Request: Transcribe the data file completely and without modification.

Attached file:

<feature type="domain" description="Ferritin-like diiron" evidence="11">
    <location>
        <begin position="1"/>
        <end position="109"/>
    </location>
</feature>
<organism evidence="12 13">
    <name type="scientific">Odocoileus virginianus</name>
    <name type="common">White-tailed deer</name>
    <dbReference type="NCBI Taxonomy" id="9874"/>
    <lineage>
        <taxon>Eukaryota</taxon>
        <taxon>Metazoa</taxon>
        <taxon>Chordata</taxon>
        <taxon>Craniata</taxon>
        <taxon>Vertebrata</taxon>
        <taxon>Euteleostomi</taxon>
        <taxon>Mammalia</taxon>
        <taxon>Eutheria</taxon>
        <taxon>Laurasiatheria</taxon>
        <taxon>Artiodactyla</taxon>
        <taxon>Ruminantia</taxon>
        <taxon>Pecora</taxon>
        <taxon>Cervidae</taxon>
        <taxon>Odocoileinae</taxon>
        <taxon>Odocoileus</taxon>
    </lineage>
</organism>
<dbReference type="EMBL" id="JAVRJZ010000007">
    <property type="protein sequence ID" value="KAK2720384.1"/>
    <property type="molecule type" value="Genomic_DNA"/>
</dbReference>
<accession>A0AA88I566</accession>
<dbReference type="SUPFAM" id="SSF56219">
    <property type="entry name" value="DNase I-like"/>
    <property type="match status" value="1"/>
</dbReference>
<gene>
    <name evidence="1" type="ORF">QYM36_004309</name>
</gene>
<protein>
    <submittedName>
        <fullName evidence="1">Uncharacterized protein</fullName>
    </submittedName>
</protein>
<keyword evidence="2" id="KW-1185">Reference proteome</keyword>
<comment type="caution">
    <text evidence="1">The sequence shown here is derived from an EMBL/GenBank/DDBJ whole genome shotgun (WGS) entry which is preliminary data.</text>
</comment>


<feature type="domain" description="Ferritin-like diiron" evidence="11">
    <location>
        <begin position="1"/>
        <end position="109"/>
    </location>
</feature>
<organism evidence="12 13">
    <name type="scientific">Odocoileus virginianus</name>
    <name type="common">White-tailed deer</name>
    <dbReference type="NCBI Taxonomy" id="9874"/>
    <lineage>
        <taxon>Eukaryota</taxon>
        <taxon>Metazoa</taxon>
        <taxon>Chordata</taxon>
        <taxon>Craniata</taxon>
        <taxon>Vertebrata</taxon>
        <taxon>Euteleostomi</taxon>
        <taxon>Mammalia</taxon>
        <taxon>Eutheria</taxon>
        <taxon>Laurasiatheria</taxon>
        <taxon>Artiodactyla</taxon>
        <taxon>Ruminantia</taxon>
        <taxon>Pecora</taxon>
        <taxon>Cervidae</taxon>
        <taxon>Odocoileinae</taxon>
        <taxon>Odocoileus</taxon>
    </lineage>
</organism>
<dbReference type="EMBL" id="JAVRJZ010000007">
    <property type="protein sequence ID" value="KAK2720384.1"/>
    <property type="molecule type" value="Genomic_DNA"/>
</dbReference>
<accession>A0AA88I566</accession>
<dbReference type="SUPFAM" id="SSF56219">
    <property type="entry name" value="DNase I-like"/>
    <property type="match status" value="1"/>
</dbReference>
<gene>
    <name evidence="1" type="ORF">QYM36_004309</name>
</gene>
<protein>
    <submittedName>
        <fullName evidence="1">Uncharacterized protein</fullName>
    </submittedName>
</protein>
<keyword evidence="2" id="KW-1185">Reference proteome</keyword>
<comment type="caution">
    <text evidence="1">The sequence shown here is derived from an EMBL/GenBank/DDBJ whole genome shotgun (WGS) entry which is preliminary data.</text>
</comment>